A Texas activist has been excommunicated from The Church of Jesus Christ of Latter-day Saints after leading a public campaign against the church’s practice of allowing leaders to privately question children about sex.
Sam Young, a former Mormon bishop from Sugar Land, read a church letter announcing the decision during a press conference in Salt Lake City on Sunday.
The 65-year-old lifelong Mormon said his excommunication was a “supreme disappointment.” He pledged to continue speaking up about the cause.
“The whistleblower has been kicked out,” Young said, according to The Associated Press. “But they have no power to excommunicate me from the cause of protecting children and protecting the healing of my friends. For our children’s sake, this whistleblower is not going to stop roaring.”
For almost a year, Young has been calling on The Church of Jesus Christ of Latter-day Saints to put an end to one-on-one interviews between local Mormon leaders and young people in their congregations.
The wide-ranging, private conversations allow the leaders to investigate whether children are following church teachings about sexual purity, prayer, health and other matters. The interviews are usually conducted by congregational leaders known as “bishops,” who are often middle-aged men with little professional training in counseling children. The conversations help bishops determine whether children are “worthy” enough to participate in important religious activities, such as temple ceremonies.
Parents like Young became worried after learning that some bishops have used the interviews to ask children deeply personal and sexually graphic questions about subjects like masturbation and pornography.
Young told HuffPost last year that he was shocked after his daughter revealed she had regularly been subjected to sexually explicit questions during these personal interviews. She was first asked about masturbation when she was 12, Young claimed, before she knew what that word meant.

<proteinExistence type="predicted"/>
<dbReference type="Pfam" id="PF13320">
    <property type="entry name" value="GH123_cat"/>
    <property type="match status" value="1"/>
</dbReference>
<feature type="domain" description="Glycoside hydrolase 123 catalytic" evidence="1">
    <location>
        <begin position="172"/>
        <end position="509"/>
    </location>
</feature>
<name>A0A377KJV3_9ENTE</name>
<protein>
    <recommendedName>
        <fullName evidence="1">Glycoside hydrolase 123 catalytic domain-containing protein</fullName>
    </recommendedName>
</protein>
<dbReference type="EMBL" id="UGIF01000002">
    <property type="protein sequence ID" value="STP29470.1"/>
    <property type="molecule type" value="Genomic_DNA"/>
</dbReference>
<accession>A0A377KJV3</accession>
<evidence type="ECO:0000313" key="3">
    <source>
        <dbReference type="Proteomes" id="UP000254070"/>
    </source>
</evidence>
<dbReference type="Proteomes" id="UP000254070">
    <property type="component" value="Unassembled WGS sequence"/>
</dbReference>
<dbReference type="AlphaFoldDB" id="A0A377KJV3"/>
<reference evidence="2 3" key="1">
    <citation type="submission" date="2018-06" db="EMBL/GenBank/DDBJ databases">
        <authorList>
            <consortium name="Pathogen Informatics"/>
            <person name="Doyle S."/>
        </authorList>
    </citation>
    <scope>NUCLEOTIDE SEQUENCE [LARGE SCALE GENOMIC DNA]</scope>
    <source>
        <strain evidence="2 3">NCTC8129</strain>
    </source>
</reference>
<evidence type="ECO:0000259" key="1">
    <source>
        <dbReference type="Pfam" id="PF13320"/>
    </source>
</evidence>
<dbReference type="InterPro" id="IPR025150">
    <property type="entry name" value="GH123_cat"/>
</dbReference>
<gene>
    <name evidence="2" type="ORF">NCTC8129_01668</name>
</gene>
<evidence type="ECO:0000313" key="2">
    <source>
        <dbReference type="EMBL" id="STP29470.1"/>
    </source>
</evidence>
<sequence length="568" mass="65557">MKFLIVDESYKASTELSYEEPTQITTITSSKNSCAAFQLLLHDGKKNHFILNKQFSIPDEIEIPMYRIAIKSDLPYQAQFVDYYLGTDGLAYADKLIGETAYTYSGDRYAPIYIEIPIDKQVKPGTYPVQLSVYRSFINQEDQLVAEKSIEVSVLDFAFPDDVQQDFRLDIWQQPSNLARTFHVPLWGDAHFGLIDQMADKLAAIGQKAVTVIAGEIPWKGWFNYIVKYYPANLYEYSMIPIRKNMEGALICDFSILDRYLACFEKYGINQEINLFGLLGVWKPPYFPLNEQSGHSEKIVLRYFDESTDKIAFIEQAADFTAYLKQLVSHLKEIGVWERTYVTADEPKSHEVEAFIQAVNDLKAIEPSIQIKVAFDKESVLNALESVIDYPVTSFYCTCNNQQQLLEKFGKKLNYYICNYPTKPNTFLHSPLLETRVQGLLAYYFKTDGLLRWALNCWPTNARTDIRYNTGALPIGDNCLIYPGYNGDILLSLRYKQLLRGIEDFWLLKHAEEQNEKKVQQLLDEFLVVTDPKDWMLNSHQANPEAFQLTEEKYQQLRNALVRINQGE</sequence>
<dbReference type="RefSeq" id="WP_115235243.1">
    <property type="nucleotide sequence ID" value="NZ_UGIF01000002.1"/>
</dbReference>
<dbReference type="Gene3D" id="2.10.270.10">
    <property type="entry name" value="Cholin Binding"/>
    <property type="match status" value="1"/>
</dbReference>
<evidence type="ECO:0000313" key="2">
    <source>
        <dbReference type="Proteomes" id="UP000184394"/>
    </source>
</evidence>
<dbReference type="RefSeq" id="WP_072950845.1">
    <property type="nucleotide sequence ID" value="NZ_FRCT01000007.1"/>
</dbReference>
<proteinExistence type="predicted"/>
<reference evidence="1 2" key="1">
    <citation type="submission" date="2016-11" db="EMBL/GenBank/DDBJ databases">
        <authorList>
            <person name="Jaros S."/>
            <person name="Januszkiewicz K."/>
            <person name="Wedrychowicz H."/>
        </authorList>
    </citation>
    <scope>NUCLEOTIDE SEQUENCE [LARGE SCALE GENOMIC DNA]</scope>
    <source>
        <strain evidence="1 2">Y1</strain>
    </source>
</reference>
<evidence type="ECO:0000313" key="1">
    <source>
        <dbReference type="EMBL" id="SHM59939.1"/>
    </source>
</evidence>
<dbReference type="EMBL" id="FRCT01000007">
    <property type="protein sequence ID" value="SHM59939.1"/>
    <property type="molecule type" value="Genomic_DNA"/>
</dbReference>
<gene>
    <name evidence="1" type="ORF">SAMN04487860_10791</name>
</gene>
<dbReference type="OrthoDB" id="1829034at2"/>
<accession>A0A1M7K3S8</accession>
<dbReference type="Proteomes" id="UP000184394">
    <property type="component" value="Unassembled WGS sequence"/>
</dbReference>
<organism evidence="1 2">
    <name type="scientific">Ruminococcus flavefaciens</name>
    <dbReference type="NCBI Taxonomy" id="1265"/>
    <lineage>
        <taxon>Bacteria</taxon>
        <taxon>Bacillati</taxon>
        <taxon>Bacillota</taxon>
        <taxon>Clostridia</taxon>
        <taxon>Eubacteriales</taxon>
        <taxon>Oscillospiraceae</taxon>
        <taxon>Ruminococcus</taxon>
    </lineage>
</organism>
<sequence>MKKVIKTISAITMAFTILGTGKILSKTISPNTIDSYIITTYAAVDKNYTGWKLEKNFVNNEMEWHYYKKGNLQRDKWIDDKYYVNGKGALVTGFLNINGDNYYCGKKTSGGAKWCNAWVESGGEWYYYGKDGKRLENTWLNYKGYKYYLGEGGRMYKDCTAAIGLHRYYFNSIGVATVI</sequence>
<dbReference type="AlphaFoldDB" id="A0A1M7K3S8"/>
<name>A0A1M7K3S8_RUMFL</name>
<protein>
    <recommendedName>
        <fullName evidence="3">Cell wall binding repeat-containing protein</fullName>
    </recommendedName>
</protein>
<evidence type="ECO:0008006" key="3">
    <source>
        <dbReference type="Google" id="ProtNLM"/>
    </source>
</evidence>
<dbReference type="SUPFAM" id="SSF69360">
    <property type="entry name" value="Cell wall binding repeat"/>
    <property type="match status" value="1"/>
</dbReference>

Young said he was concerned that the interviews would lead kids to feel it was acceptable for adult men to ask them private questions about their sex lives. He was also concerned that kids could be made to feel guilty or shameful about sex.
Last October, Young started an online petition urging the church to end the practice of one-on-one interviews and require an adult of the child’s choosing to be present whenever these conservations occur. To date, his petition has garnered over 22,000 signatures.
The Church of Jesus Christ of Latter-day Saints revised its guidelines on personal interviews in March, allowing children to invite an adult to sit in on the conversations. The church has said that bishops’ interviews are “an important part of ministering to those in a congregation.” Bishops are reportedly counseled not to ask kids “unnecessarily probing or invasive” questions.
In June, the church released a list of the questions bishops typically ask interviewees during these conservations. One of the questions is, “Do you live the law of chastity?”
Young was unsatisfied with the church’s response, saying that having two adults in the room should be a requirement, not an option. Shortly after the church announced its policy change, Young led 1,000 current and former Mormons in a march in Salt Lake City, demanding an end to the private interviews. In July, he began a 23-day hunger strike hoping to influence the church.
Young’s public activism is seemingly what led to his ouster from his faith community. Young said the church’s excommunication letter states that his membership was revoked “for conduct contrary to the laws and order of the church.”
“The issue is not that you have concerns, or even that you disagree with the church’s guidelines,” the excommunication letter reads, according to Young. “Rather, it is your persistent, aggressive effort to persuade others to your point of view by repeatedly and deliberately attacking and publicly opposing the church and its leaders.”
The excommunication means Young can’t enter Mormon temples and speak at church meetings. He can appeal the decision to a higher-ranking church body, according to the Salt Lake Tribune. Young can also be reinstated if he proves that he has stopped undermining the church’s authority.
The Church of Jesus Christ of Latter-day Saints told reporters that it does not comment on individual disciplinary hearings.
“Because of the personal nature of church disciplinary matters and to respect the privacy of those involved, the church does not provide information about the proceedings,” the church said in a statement obtained by the Salt Lake Tribune. “Church discipline is administered by local leaders who are familiar with the individual and his or her circumstances.”
At least two other high-profile dissenters have been excommunicated from The Church of Jesus Christ of Latter-day Saints in recent years over disagreements about church teachings. Kate Kelly, a lawyer who pushed for women’s ordination, was excommunicated in 2014 after being found guilty of apostasy. John Dehlin, who ran a podcast in which he publicly expressed doubts about his faith, was excommunicated in 2015, also on the charge of apostasy.
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